Lata Reddy: We’ll start with the assets that Newark brings to the table. It is an incredible city. It has five universities and seven hospitals, a port, and a transportation and logistics hub. So it’s an asset-rich place. And prior to the onset of the pandemic, the city was on a trajectory to make a step change in terms of the economic activity and the amenities that were coming to the city and, most importantly, the access that was available to residents of the city.

Obviously the pandemic was a huge setback in terms of the health impacts and the economic impacts that it created. So we and other stakeholders in the city have been doing a lot of work on really understanding what those impacts were and devising strategies to not only mitigate and come out of that but really to create a faster trajectory to the vitality that we want to see.

Kweilin Ellingrud: What did other stakeholder groups do? You’ve talked a lot about a kind of collaboration in bringing solutions to Newark. How did businesses, government, and local nonprofits all react?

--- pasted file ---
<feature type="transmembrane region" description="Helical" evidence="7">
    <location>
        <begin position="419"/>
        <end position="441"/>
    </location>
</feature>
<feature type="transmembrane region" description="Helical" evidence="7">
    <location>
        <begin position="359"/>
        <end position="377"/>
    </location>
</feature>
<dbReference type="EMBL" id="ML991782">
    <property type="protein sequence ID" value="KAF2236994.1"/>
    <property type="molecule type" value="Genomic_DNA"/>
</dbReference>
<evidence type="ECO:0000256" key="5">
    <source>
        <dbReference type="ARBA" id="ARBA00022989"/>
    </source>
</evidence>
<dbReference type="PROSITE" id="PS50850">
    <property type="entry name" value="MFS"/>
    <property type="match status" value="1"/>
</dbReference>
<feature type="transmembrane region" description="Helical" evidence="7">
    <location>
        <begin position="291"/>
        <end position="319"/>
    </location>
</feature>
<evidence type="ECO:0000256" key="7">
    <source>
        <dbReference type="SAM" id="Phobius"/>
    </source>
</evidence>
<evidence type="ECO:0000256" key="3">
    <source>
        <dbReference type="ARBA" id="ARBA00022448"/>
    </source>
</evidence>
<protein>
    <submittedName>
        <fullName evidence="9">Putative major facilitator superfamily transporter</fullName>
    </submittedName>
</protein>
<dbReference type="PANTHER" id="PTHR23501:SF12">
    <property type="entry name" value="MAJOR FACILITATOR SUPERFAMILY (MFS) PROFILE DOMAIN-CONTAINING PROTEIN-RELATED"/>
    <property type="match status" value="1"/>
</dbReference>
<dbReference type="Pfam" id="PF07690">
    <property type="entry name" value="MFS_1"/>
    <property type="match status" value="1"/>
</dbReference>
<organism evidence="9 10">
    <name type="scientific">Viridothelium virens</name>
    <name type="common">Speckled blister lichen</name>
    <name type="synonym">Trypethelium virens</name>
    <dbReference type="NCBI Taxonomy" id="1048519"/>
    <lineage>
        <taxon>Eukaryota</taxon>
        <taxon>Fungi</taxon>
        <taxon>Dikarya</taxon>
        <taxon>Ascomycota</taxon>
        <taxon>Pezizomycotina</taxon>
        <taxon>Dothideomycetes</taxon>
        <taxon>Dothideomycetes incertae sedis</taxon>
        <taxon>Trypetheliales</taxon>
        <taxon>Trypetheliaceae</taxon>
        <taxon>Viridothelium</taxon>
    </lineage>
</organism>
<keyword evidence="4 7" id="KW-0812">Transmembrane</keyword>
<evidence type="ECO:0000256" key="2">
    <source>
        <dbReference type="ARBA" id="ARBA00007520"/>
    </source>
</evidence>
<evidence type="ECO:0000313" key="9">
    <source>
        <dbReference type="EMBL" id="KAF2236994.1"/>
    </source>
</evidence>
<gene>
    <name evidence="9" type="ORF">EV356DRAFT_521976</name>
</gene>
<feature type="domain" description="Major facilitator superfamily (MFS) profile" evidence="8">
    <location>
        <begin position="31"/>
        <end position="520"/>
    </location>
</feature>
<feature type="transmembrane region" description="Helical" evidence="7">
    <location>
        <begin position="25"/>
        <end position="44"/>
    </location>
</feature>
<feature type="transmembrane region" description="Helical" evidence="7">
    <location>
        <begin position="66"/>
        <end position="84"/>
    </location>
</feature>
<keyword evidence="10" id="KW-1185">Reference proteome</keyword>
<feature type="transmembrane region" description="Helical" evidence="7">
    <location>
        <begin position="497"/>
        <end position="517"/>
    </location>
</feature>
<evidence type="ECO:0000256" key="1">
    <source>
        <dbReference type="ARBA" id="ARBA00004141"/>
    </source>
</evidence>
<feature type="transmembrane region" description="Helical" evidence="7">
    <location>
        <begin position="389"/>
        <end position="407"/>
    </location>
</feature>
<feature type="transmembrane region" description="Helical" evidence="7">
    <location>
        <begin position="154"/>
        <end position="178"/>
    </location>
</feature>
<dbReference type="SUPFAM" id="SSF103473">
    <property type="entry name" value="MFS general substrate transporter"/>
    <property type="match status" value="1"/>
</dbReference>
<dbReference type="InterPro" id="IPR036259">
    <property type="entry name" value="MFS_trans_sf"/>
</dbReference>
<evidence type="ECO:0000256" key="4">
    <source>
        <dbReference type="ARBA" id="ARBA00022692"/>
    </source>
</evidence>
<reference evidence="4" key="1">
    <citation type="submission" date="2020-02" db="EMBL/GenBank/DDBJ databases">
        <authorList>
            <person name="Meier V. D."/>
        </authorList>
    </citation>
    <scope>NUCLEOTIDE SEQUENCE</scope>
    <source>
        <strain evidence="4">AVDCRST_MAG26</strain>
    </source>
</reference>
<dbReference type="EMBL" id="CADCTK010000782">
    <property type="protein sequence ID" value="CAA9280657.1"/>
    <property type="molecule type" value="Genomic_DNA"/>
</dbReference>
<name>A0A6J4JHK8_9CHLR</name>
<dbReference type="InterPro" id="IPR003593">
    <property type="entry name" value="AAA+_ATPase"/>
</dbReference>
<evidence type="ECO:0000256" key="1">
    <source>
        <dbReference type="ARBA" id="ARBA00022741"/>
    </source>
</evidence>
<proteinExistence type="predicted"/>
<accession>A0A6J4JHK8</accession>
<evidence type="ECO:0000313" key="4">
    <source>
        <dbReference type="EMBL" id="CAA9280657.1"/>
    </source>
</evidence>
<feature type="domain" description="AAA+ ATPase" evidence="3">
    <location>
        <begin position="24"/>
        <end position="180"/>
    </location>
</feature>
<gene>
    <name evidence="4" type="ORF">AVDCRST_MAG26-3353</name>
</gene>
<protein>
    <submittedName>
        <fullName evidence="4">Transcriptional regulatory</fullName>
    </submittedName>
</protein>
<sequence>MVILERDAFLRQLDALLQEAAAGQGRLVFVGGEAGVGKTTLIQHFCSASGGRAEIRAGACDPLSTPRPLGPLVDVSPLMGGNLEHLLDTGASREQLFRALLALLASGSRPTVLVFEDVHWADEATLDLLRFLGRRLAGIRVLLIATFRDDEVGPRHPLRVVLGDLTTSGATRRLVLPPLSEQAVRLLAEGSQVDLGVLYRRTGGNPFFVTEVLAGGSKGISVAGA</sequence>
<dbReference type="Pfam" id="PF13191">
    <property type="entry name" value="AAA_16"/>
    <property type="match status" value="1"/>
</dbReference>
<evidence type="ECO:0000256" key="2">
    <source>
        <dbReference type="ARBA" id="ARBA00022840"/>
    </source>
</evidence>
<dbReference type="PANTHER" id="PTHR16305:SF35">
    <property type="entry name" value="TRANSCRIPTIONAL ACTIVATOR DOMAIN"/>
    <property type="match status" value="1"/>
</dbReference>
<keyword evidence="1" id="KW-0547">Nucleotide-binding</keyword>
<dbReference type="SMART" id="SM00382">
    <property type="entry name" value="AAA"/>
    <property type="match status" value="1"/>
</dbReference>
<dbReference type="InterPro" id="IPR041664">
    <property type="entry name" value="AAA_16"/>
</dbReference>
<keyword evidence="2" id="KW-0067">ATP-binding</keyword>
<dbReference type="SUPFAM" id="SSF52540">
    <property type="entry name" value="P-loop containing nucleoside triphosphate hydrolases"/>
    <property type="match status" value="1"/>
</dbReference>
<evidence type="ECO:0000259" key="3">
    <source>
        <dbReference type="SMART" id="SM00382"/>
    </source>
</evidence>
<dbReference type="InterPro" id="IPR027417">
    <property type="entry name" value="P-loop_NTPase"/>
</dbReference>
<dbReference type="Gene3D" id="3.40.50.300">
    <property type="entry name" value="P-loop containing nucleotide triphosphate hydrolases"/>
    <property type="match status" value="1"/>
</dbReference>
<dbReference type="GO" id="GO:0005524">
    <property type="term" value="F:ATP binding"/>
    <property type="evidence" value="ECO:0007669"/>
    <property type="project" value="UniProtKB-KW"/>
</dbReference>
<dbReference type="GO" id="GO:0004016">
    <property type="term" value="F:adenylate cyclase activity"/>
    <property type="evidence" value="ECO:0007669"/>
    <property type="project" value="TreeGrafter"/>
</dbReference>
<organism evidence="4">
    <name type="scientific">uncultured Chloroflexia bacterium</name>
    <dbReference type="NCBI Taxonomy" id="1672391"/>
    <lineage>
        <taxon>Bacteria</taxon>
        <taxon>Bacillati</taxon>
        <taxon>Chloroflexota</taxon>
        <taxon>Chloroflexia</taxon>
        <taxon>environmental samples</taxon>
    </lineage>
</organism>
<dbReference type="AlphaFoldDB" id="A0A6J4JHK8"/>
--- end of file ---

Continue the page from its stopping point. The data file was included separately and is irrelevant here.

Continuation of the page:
Lata Reddy: I would say, prior to the pandemic, Newark was a highly collaborative city. There were leaders who came together on a regular basis. We founded the Newark Anchor Collaborative—and by the way, we broadened the definition of anchor institutions beyond the typical “eds” and “meds” to include large corporate entities and large nonprofits that fit the classic definition.

These entities have been partnering and collaborating and co-creating for many years alongside the city. And throughout the pandemic that collaboration continued, albeit from afar, as those of us who were fortunate enough to be able to work from home were doing so.